Yvan I. Russell: Sociality in great apes: studies of reputation, food sharing, and grooming

  • Date: Oct 7, 2016
  • Time: 11:00 - 12:00
  • Speaker: Yvan I. Russell from the Middlesex University, London, GB
  • For more information, please visit: https://www.mdx.ac.uk/about-us/our-people/staff-directory/profile/russell-yvan
  • Location: MPI Plön
  • Room: Lecture hall
  • Host: Dirk Semmann
Yvan I. Russell: Sociality in great apes: studies of reputation, food sharing, and grooming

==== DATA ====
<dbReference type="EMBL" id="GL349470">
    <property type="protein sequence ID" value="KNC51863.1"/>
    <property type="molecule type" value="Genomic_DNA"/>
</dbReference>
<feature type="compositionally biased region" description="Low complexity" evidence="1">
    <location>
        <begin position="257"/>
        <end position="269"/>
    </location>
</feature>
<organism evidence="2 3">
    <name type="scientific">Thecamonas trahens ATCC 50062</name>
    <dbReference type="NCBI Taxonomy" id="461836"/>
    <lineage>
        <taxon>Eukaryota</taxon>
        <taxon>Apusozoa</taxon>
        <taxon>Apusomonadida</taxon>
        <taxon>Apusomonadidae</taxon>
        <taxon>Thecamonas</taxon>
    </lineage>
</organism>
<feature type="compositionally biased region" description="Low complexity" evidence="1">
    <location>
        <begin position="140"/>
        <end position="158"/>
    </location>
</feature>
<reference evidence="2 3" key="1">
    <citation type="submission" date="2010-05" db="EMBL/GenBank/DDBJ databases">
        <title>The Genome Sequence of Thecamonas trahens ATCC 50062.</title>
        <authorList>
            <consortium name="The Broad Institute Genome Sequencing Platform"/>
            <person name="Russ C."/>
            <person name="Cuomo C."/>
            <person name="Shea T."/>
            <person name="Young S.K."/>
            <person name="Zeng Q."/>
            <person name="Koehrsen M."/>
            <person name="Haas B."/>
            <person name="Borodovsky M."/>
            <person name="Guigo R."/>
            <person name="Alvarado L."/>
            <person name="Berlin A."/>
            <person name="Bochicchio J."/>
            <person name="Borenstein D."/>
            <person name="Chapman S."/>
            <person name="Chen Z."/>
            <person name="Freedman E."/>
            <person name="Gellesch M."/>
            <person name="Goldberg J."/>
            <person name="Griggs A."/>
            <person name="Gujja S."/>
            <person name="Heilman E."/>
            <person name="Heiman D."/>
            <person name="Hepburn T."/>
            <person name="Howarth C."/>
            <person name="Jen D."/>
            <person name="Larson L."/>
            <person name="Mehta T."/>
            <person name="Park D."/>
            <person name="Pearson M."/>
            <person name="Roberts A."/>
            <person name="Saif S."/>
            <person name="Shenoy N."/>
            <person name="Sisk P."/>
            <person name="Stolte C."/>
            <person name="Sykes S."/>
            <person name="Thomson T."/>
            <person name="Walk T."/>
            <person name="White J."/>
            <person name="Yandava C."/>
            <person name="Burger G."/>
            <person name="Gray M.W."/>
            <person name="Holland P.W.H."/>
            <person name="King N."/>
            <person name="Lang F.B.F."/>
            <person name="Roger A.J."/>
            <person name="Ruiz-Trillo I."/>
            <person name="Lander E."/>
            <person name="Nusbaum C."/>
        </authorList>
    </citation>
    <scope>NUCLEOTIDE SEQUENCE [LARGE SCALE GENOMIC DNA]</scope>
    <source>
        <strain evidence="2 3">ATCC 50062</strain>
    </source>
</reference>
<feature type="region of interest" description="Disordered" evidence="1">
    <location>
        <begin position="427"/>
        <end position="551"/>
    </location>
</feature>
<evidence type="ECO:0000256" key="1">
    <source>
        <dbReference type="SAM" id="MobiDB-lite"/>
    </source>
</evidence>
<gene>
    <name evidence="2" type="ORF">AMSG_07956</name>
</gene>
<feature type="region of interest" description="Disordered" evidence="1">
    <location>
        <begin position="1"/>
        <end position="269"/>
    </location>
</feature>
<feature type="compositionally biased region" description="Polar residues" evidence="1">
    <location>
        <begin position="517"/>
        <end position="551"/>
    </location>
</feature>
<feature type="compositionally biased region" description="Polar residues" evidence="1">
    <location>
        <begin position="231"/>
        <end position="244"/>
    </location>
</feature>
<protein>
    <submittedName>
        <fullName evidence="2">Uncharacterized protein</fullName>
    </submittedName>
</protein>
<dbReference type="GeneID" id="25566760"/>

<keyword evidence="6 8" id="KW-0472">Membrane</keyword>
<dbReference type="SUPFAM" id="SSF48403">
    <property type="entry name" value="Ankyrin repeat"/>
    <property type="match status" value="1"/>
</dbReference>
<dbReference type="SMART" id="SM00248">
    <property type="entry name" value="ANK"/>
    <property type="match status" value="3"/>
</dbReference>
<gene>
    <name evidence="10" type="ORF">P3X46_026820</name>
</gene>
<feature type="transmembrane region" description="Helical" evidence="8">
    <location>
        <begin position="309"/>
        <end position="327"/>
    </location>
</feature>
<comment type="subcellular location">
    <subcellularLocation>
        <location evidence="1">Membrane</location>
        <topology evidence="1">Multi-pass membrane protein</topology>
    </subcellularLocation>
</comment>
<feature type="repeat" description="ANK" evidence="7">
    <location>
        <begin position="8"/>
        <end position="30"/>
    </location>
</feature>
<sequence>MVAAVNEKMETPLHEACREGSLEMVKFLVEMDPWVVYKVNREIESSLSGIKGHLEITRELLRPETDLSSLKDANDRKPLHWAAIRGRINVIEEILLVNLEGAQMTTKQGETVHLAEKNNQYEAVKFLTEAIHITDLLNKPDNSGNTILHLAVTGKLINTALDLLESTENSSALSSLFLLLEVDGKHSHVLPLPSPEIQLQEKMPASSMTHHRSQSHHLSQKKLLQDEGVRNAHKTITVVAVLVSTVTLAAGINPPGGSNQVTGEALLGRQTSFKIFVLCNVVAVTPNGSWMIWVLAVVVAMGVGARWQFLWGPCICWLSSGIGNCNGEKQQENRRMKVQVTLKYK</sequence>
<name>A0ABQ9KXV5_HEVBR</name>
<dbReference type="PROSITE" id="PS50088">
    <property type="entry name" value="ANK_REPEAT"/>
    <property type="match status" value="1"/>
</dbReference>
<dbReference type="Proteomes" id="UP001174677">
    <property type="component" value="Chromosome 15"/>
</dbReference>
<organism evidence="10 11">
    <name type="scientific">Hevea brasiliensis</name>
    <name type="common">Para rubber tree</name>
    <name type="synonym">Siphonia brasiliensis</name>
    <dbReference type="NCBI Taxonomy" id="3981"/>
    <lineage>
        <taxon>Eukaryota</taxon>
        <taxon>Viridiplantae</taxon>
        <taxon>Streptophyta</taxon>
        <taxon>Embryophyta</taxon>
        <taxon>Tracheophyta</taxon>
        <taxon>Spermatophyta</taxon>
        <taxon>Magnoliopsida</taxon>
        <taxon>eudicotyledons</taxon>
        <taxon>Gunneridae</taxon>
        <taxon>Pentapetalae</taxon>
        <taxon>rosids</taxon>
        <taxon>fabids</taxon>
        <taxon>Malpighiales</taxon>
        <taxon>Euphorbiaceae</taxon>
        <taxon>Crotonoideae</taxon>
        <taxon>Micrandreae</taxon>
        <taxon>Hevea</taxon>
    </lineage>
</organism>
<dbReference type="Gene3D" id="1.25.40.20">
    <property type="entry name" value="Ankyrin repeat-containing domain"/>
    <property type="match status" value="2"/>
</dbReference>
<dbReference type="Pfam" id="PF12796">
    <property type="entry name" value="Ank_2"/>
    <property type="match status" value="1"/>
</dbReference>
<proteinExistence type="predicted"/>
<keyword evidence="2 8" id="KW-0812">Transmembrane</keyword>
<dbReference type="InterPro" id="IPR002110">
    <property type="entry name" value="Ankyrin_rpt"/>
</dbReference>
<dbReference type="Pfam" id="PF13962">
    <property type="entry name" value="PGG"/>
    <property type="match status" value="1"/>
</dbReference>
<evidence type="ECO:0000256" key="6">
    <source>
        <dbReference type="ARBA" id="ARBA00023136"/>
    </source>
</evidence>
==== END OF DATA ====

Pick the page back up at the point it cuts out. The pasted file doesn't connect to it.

This talk will proceed in two parts. The first is an eavesdropping experiment in four great ape species. Inspired by previous studies in “image scoring” (agent-based models/behavioural economics) which showed the importance of reputation in the evolution of cooperation – this study sought to conduct an animal version of an image scoring study. While unable to show the entire sequence of positive indirect reciprocity (“A observes B help C, therefore A helps B”), the focus was on the information gathering aspect (“A observed B feed C”) and the self-interested inference (“therefore A will feed me”). We gave the apes an opportunity to eavesdrop on interactions between human actors whereupon a “nice” person gave grapes to person who begged for it and a “nasty” person refused to give grapes. The dependent variable – the apes’ expectation of which human (the nice or nasty) was more likely to offer food later – were measured by time spent with either person (who showed food but actually withheld it). Results showed that the Pan species (chimpanzees, bonobos) showed a significant preference for the nice person, whereas the gorillas and orangutans showed no preference. The second part of this talk focuses on allogrooming in a captive chimpanzee group. We investigated grooming reciprocity over different time windows. We found that time-matching, when measured precisely, occurs only during bouts of simultaneous grooming and that precise matching deteriorates with delay. This implies that grooming reciprocity, if calculated, is more of a short-term contract and in the longer-term is based on an attenuated representation.

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